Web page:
A survivor of Nazi-occupied Holland of WWII, this immigrant farmer, husband and father has a background that also makes the story more believable and more emotional. The pair develops what we all want to feel and share. You will soar inside the head of Harry and Snowman as well as over the jumps as they achieve the near-impossible. Go Down Looking
Nalmezar
LOVE THIS BOOK! Not only is it an amazing story all on its own, but Elizabeth Letts does a masterful job putting the story into historical and social context. You truly get a picture of what was happening in the world after WWII, as America and Europe were rebuilding their countries. It also provides insight into what it was like to be an immigrant and build a new life in America. And how sports were changing according to new prosperity and new audiences. And how television changed sports -- and us. It was fascinating to read how she became intrigued by a photograph and how that inspired her to research and write this book...which also inspired a movie. This book is well-written and the photographs are terrific.
Kerdana
The Eighty-Dollar Champion

As a little girl growing up in Harlem in the 1950s, peddlers in horse-drawn wagons were always a happy sighting. Elizabeth Letts' book, “The Eighty-Dollar Champion: Snowman, The Horse that Inspired a Nation,” took me back to those days, when horses were still part of both rural, and urban life.

The setting for Letts’ feel-good horse story is Long Island, NY, right after WWII. The main character, Harry de Leyer, a Dutch immigrant and Snowman’s owner, reminded me of another hardworking European immigrant. His name was Abe and he sold vegetables on our street, from his wagon, and treated his gentle horse like a prince. In the late 1950s, it wasn’t uncommon for men like Abe and Harry de Leyer to make a living, and a new life, in their new country, with the help of a horse.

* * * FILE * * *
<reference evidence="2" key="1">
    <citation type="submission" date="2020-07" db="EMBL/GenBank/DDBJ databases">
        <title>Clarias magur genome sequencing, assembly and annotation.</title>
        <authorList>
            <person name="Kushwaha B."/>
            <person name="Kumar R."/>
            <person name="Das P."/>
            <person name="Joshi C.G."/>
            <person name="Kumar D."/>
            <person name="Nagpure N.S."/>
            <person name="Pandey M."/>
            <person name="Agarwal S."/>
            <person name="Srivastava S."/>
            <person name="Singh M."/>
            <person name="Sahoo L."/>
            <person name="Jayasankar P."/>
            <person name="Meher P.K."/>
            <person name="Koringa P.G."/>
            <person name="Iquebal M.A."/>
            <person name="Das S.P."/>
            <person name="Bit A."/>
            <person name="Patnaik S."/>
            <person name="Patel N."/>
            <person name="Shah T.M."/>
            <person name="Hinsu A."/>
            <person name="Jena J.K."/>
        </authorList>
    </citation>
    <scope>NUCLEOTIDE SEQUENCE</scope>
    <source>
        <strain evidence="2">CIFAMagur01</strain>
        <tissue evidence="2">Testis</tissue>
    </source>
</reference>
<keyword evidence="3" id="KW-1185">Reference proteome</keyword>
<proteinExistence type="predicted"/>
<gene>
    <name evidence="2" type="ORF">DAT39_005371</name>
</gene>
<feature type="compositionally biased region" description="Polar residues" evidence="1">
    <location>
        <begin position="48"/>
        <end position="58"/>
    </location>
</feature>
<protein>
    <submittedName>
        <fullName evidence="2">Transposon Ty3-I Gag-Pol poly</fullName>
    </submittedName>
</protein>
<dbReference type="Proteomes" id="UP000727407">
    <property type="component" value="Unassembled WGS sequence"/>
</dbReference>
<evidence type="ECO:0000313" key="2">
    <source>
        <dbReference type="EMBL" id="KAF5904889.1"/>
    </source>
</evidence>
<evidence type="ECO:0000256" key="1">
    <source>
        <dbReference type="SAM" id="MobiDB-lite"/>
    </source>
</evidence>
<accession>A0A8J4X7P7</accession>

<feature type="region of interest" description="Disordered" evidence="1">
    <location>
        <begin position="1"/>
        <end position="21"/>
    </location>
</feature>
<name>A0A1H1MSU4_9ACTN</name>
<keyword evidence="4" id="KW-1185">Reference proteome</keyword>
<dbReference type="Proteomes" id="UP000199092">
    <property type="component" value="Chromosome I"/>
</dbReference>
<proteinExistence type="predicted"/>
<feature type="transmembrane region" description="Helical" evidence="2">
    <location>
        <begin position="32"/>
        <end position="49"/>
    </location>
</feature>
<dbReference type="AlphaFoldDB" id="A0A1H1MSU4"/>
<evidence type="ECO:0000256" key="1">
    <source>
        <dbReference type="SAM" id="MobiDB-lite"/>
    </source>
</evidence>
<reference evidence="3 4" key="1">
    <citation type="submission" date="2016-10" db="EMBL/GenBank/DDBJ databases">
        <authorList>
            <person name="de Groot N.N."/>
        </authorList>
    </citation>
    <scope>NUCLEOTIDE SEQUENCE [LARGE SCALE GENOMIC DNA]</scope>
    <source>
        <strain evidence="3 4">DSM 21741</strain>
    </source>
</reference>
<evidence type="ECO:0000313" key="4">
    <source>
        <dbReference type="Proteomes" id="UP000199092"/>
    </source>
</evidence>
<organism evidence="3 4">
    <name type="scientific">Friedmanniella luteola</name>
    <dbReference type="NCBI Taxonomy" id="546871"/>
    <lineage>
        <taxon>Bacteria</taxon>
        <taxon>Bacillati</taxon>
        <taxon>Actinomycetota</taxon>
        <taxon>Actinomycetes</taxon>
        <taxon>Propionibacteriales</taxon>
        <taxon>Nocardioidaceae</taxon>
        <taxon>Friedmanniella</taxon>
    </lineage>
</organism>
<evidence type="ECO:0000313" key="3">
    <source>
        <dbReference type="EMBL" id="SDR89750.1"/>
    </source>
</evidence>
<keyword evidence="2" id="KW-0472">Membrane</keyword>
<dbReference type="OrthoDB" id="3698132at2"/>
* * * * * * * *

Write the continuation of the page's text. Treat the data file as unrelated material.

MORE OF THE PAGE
Harry and his talented and plucky horse loved competing annually in the National Horse Show, at Madison Square Garden. During the 1950s, I too loved my yearly visits to the Garden to see the Barnum and Bailey Circus. Letts’ description of the Garden was right-on, especially when she says: “For all the glory upstairs in the Garden, the basement was a sorry excuse for a stabling area. The ventilation was famously poor, and made worse by people who ignored the no smoking rule.” “This,” she adds, was also where they housed… “nervous, high strung horses who paw the dirt in their narrow, constricted stables.”

The actual circus, like the Horse Show, performed upstairs in the arena, but a circus fan’s first stop was always in the cramped basement to see the sideshow. And, just as the Horse Show’s expensive thoroughbreds and jumpers lived in the basement, the circus animals were also boarded down there. Each year I’d see the elephants changed by their ankles, lethargic bears, and riled up lions and tigers nervously pacing in small cages.

America was not always a happy place during the Cold War era, but once readers get past Letts’ troubling description of animal quarters at Madison Square Garden, “The Eighty Dollar Champion” takes you to a happier place.